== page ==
Henderson retains UCF lightweight title

DENVER (AP) — Another five-round battle, another controversial decision for Benson Henderson and Frankie Edgar.

Henderson retained his lightweight title at UFC 150 on Saturday night, doing just enough to outpoint Frankie Edgar in a split decision. Henderson, born in Colorado Springs, received winning scores of 48-47 from two of the judges, while the third scored it 49-46 for Edgar.

Henderson took the belt from Edgar on Feb. 25.

Boos rained down on Henderson after the decision was announced to the crowd that increasingly gravitated to Edgar’s corner as the 155-pound fight progressed.

“I definitely thought I did enough to earn the victory,” Henderson said. “Frankie has the heart of a champion and is a great fighter.”

The bout was action-packed, with both fighters landing damaging punches and kicks and nearly submitting each other with choke holds. The difference likely came because of Henderson’s 89-62 advantage in significant punches landed.

Despite earning the decision, Henderson believed there was more he could have done in the fight.

“The biggest thing I was disappointed in myself with is that I didn’t push the pace enough,” Henderson said. “I didn’t do a good enough job of capitalizing and getting on top of him when he was off balance. My coaches were yelling at me to push the pace, but I was lethargic and didn’t push it as much as I should have.”

UFC President Dana White declined to say how he would’ve scored the bout.

“I’m not a judge,” said White, who said he had the fight even going into the final round. “Ben Henderson won the fight, he retained his title, and that’s the end of it. That’s why I always say, if you don’t want to be sitting in here going, ‘I think I won that fight,’ you cannot leave it in the hands of the judges.”

Henderson (17-2) will defend his title against Nate Diaz (16-7).

Amid alternating chants of “Frankie!” and “Benson!” at Pepsi Center, the fighters exchanged right hands and leg kicks, with Edgar scoring a number of takedowns and dropping Henderson with a right hand in the second. Edgar bled from the nose after a Henderson right hand in the second, but never appeared to be affected by the blood.

Edgar was visibly upset after the decision dropped him to 14-3-1.

“I felt I improved from last time, and I think I did enough to win,” Edgar said. “A lot of people told me they thought I’d won, but it doesn’t matter. The judges didn’t. The decision is not going to change, and it is what it is.”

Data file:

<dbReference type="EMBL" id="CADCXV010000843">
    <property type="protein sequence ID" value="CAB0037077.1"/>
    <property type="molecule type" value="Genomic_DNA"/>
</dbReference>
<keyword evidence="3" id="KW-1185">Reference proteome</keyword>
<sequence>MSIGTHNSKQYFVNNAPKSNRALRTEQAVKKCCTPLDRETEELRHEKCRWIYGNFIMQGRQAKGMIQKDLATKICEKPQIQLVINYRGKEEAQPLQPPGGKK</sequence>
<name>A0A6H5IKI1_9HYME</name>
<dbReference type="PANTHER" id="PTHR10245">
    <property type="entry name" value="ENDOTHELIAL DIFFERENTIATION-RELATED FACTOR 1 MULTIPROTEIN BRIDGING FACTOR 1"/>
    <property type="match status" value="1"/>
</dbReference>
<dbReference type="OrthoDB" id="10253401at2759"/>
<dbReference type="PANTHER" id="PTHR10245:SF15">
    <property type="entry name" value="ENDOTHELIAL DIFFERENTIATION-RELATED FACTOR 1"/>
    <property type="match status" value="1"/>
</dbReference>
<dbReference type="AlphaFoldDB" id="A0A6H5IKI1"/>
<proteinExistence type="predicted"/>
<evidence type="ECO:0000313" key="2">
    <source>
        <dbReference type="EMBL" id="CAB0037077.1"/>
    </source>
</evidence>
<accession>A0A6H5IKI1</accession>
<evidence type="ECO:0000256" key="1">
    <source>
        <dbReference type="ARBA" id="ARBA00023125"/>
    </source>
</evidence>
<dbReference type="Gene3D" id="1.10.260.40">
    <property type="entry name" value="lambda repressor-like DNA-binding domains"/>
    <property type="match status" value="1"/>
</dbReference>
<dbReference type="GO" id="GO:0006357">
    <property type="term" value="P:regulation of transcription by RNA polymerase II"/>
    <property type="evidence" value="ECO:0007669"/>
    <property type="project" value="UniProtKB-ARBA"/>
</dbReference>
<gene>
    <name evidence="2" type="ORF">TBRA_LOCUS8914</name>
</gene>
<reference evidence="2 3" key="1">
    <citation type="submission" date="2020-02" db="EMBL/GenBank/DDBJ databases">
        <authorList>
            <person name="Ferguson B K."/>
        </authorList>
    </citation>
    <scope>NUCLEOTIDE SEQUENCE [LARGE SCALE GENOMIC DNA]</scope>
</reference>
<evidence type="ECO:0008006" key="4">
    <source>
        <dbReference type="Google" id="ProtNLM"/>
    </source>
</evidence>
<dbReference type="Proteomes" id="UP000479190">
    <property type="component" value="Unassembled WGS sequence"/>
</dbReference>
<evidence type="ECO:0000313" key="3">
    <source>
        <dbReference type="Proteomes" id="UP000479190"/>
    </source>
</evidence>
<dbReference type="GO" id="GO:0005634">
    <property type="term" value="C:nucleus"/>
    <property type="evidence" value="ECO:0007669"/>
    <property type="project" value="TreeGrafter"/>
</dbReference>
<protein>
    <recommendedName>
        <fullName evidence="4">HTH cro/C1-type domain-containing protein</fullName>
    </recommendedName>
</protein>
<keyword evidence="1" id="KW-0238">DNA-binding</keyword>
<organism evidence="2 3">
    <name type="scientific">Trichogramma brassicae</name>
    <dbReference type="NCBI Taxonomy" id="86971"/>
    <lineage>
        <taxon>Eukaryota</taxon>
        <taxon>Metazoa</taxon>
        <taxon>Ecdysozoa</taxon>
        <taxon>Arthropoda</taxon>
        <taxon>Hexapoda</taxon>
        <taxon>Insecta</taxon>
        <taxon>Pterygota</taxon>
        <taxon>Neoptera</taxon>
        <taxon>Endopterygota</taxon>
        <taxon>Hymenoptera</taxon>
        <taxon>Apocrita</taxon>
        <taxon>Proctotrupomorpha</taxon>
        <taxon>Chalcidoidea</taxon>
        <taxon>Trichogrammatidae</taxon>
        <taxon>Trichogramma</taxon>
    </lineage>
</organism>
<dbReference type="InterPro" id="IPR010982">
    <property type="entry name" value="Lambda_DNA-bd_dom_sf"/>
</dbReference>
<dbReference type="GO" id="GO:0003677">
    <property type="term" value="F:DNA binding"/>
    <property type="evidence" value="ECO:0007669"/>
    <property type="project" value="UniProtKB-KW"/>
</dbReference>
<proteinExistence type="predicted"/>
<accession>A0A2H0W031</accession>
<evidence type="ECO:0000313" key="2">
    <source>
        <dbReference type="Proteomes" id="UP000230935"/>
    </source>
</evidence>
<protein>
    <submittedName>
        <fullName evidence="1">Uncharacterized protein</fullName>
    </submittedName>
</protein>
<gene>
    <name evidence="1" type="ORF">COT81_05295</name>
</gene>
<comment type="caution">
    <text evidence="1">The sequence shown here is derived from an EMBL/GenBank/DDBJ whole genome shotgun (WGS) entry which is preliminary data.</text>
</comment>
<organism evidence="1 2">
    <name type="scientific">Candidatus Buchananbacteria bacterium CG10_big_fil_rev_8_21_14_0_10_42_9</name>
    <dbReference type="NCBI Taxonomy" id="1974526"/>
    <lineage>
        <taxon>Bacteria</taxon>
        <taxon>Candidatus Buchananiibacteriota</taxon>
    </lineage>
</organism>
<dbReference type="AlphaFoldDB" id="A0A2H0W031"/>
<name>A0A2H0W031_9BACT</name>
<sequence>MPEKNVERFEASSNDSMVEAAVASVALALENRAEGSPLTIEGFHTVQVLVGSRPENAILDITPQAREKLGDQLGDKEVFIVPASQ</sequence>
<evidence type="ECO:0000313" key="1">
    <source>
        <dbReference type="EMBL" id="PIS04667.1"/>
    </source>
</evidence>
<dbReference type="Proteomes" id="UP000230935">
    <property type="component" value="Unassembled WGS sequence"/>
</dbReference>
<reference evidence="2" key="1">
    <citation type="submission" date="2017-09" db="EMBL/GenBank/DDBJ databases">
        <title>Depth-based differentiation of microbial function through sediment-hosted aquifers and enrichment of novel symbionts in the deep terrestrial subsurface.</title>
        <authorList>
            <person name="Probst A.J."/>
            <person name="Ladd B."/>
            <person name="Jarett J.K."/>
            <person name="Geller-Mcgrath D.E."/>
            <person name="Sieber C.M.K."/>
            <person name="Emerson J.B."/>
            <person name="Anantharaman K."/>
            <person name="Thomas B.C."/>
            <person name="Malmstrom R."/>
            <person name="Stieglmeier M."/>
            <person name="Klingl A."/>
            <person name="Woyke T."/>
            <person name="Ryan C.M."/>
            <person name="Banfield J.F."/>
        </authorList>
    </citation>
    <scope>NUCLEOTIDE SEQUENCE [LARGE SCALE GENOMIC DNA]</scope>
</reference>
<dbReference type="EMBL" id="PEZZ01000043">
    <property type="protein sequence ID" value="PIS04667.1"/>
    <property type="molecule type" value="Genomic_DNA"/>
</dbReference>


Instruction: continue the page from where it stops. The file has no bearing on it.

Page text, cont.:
Edgar said he isn’t interested in asking for another shot at Henderson.

“I’m moving on,” Edgar said. “Dana’s not going to give me another title shot, I know that much.”

The co-main event lasted only 1:16, but provided more action than most of the night’s other bouts. Denver native Donald Cerrone recovered from a left hook from Melvin Guillard (47-12-3) that floored him early in the round and improved to 19-4 after connecting on a left kick to the head and a right hook that sealed the deal.

Guillard’s shot rocked Cerrone in the fight’s opening seconds, but he was unable to connect with a flurry of knee strikes and punch combinations to end the matchup between the 29-year-old lightweights. Cerrone landed what initially appeared to be a glancing left kick to the top of Guillard’s head, but the New Orleans fighter was virtually out on his feet and defenseless to Cerrone’s finishing right hand.

“Frankly, I thought I just grazed the top of him,” said Cerrone, who earned $120,000 in bonuses for the knockout and fight of the night. “I didn’t realize I connected as well as I did. Thankfully I did, and I followed it with a right hand.”

Cerrone, a Denver native who attended Air Academy High School in Colorado Springs, is 8-1 in his last nine fights. Two of the 155-pounder’s losses have come at the hands of Henderson.

Cerrone knew he was in big trouble early in the fight.

“I was extremely hurt, especially the knee to the body,” said Cerrone, who likely will next face Anthony Pettis (13-2) in a key lightweight bout. “It took everything in me to fight through it and keep going. It was probably the worst I’ve ever been injured in a fight.”

Guillard, who missed weight at Friday’s weigh-in by 2 1-2 pounds, will be fined a portion of his purse. He is 6-3 in his last nine fights.